15 and He died for all, that those who live should live no longer for themselves, but for Him who died for them and rose again.
Since the death of Christ to pay for sins has such powerful ramifications, this affects how people should view their ministry.
This verse closely connects to verse 14 with the word “and.” We find the reason for the previous verse in this one.
He died for all,
Christ died for the sins of everyone as a proxy or substitute.
that [purpose] those who live should live no longer for themselves,
Those who respond to Christ’s work on the cross should not live unto themselves. They should live as ambassadors for Christ.
but for Him who died for them
Selfless sharing of the gospel is a major purpose of life for the Christian. It is a life lived “for Him.”
Christ’s death was a supreme sacrifice. The Lord’s death should change how Christians live their lives. It requires the way they live; this is a change from a selfish and self-oriented life to a life of giving to others. Paul and his team sacrificed themselves to win others to the Savior.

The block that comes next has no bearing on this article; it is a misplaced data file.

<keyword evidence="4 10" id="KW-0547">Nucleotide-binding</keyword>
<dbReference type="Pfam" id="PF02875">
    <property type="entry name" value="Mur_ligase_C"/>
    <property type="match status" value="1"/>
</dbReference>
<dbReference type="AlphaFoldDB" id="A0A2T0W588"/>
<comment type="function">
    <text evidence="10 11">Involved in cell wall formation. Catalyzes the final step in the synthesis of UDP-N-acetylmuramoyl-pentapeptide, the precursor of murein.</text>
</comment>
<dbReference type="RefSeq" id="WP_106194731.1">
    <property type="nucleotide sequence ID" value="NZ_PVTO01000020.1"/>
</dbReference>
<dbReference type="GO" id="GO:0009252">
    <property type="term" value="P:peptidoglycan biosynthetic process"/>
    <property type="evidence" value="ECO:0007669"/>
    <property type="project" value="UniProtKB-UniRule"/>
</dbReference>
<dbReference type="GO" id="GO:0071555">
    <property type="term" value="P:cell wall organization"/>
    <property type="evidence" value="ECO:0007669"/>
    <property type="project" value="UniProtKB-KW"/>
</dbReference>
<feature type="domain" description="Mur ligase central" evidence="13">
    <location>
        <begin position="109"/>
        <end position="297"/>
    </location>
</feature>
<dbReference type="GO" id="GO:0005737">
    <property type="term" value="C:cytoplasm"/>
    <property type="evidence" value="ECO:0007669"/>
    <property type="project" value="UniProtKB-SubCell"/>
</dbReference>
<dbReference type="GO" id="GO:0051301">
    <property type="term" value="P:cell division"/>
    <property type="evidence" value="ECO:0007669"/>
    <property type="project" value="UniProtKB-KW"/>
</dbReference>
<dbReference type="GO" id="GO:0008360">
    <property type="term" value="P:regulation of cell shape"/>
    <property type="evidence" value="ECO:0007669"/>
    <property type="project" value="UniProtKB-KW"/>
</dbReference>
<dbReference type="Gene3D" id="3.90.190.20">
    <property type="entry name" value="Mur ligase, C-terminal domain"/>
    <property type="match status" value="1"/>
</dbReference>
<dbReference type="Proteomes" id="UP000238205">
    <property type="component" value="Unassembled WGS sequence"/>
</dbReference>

and rose again.
Christians live for a person who is alive, not dead. Jesus rose from the dead and is seated at the right hand of the Father. Christian living is for someone who is real.
A cross-centered life puts ministry in a proper perspective.
Christian ministry should be controlled by the message, not by any other outside influence. Pastors must emphasize evangelism if they are going to keep their ministry in proper perspective. When a person does this, his priority changes from living for self to an entirely differing object, the Lord Jesus Himself. There is a purpose beyond self for every believer.
Those who do not live as ambassadors for Christ consume themselves with their own desires. Jesus is to have the “preeminence” (Co 1:18). Christians are under new management. God has a tendency to turn our furniture around. He will not play second fiddle to anyone. The saddest thing on earth is a lost soul; the second saddest thing is a wasted Christian life.